Rubella in pregnancy

Rubella Vaccine and Pregnancy - Dr. Hema Divakar (October 2018).

Anonim

What are rubella?

Rubella is a viral infection. It is transmitted by coughing and sneezing, and a pregnant woman can infect her unborn baby (NICE 2013, Nayeri 2013).

Can it harm my baby if I get rubella during pregnancy?

It is a mild disease for adults and children but it is very dangerous for unborn babies.

However, the risk of illness is very low, as most people in Germany are vaccinated against rubella (NICE 2013, HPA 2011, NHS 2013a, NHS 2013b).

The risk is greatest if you get rubella in your first few months of pregnancy. There is also a risk of miscarriage (NICE 2013, NHS 2013a, NHS 2013b, PHE 2013).

Even if there is no miscarriage, your baby may experience congenital rubella syndrome (CRS), which can lead to various severe disabilities. If you get the virus in later pregnancy, the risk is significantly lower.

Nine out of ten babies whose mothers got infected in the first ten weeks of their pregnancy got CRS (NICE 2013, NHS 2013a, NHS 2013b, PHE 2013).

Between eleven and 16 weeks of gestation, the risk of illness drops significantly, with about one or two babies in 10 developing CRS. This also applies to the risk of disabilities, which are less frequent (NICE 2013, NHS 2013a, PHE 2013).

If there is an infection between weeks 16 and 20, the risk of CRS infection is very low. The most common disability that could result from this is deafness (NHS 2013a, PHE 2013).

After 20 weeks of pregnancy, the risk for unborn children seems to be averted, there are no known diseases with CRS (NICE 2013, HPA 2011, NHS 2013a).

The following problems with CRS can be:

  • Eye problems, such as cataracts
  • Brain damage and a very small head (microcephaly)
  • Low growth during pregnancy
  • Malformations of the Heart
  • Deafness
  • (NICE 2013, Nayeri 2013, NHS 2013a, NHS 2013b, PHE 2013)

CRS can also affect a baby's lungs, as well as the liver and skeleton (NICE 2013, NHS 2013a, PHE 2013).

Sometimes it's also the case that the effects of CRS are not visible right after birth but only when the baby is older (NHS 2013a, PHE 2013).

How do I know I have rubella?

First of all, do not worry too much, because you're probably immune to rubella. About half of the patients have no symptoms and therefore they do not know that they have rubella (Nayeri 2013). If symptoms do occur they might be:

  • mildly elevated temperature
  • sore, swollen eyes (conjunctivitis)
  • Cold symptoms such as runny nose, sore throat, and / or coughing
  • feel limp
  • swollen lymph nodes in the neck area
  • sore joints
  • (NICE 2013, Nayeri 2013)

After a few days, a rash develops in the form of red spots on the neck and face that can trigger itching.The rash can also spread to other parts of the body and will last for several days (NICE 2013).

If you notice a rash during pregnancy, always: Show it to your midwife or doctor immediately.

How can I tell if I am immune to red blood cell viruses?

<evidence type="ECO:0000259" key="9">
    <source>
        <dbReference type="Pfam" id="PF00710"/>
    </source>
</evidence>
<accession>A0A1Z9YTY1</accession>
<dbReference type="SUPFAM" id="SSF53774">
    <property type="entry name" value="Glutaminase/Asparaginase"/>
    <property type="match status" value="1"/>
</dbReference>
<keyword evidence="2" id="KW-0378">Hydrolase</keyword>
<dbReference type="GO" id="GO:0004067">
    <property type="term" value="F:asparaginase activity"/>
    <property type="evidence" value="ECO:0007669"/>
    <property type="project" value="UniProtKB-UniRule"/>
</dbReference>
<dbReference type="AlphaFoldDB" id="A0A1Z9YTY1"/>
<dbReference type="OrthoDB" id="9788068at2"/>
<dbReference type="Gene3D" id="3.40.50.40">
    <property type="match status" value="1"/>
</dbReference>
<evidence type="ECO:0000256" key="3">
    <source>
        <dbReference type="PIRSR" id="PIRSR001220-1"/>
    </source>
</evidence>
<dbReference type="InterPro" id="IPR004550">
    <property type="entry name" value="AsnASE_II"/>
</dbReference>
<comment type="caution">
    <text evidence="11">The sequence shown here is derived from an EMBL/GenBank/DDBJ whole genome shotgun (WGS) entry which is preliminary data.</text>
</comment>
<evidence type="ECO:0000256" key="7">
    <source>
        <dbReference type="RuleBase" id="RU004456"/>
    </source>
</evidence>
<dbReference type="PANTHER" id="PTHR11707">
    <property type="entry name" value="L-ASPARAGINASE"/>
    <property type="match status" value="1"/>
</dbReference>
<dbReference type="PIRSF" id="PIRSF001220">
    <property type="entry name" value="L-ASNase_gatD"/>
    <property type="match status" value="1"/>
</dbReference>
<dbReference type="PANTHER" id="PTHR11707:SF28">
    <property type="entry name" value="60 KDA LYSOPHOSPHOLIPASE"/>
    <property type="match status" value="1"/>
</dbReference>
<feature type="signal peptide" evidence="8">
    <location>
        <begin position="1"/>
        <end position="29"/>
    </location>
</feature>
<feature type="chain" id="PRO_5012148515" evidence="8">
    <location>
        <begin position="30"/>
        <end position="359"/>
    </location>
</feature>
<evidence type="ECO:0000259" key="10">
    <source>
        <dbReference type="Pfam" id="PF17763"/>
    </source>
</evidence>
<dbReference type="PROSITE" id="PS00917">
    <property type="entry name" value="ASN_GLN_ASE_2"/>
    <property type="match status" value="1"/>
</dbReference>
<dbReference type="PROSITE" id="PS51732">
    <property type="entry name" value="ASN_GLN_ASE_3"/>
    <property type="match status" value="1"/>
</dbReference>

If you've been vaccinated against rubella or you've had it before, then it's pretty sure they have antibodies against it. Although very rare, there is occasionally a slight increase in rubella infections, especially in women who are not born in Germany (Wise 2013) or those who have not been vaccinated or who have not had a booster dose. It could also be that the immune protection diminishes after a vaccine or through illness after some time. (NHS 2013b).

If you have not been twice vaccinated against rubella, your gynecologist will recommend a blood test to check the status of your immunization as part of your screening (NHS 2013b, NICE 2008).

What do I do if I'm not immune to rubella?

If you're not immune, you can get vaccinated - but before you get pregnant. After vaccination, you should wait one month to try to get pregnant (PHE 2013).

If you are already pregnant then you should protect yourself by avoiding anyone with rubella. If you are worried that you have come too close to a patient, then consult your gynecologist immediately.

Otherwise, wait for the vaccine until your baby is born (PHE 2013). You may be vaccinated while breast-feeding, immunization does not pose a risk to your baby (PHE 2013).

If, in fact, you get this vaccine in the first few weeks of your pregnancy because you did not know you were pregnant, try to stay calm. There are no reports of babies receiving CRS in these circumstances (PHE 2013).

Sources

HPA. 2011. Guidance on viral rash in pregnancy: Investigation, diagnosis and management of viral rash illness, or exposure to viral rash illness, in pregnancy . Health Protection Agency.

Nayeri U, Thung S. Congenital fetal infections. In: A DeCherney and N Lufer. eds. Current diagnosis and treatment: Obstetrics and gynecology . Eleventh edition (international). McGraw-Hill, 2013

NICE. 2010. Antenatal care: Routine care for the healthy pregnant woman . National Institute for Health and Care Excellence.

NICE. 2013. Clinical knowledge summary: Rubella . National Institute for Health and Care Excellence.

NHS. 2013a. Complications of rubella .

NHS. 2013b. Can rubella (German measles) harm my baby during pregnancy? NHS Choices.

PHE. 2013. Rubella. In: Immunization against Infectious Disease: The Green Book Chapter 28. Public Health England.

Wise J. 2013. Small rise in rubella cases triggers warning. BMJ 346: f2935.

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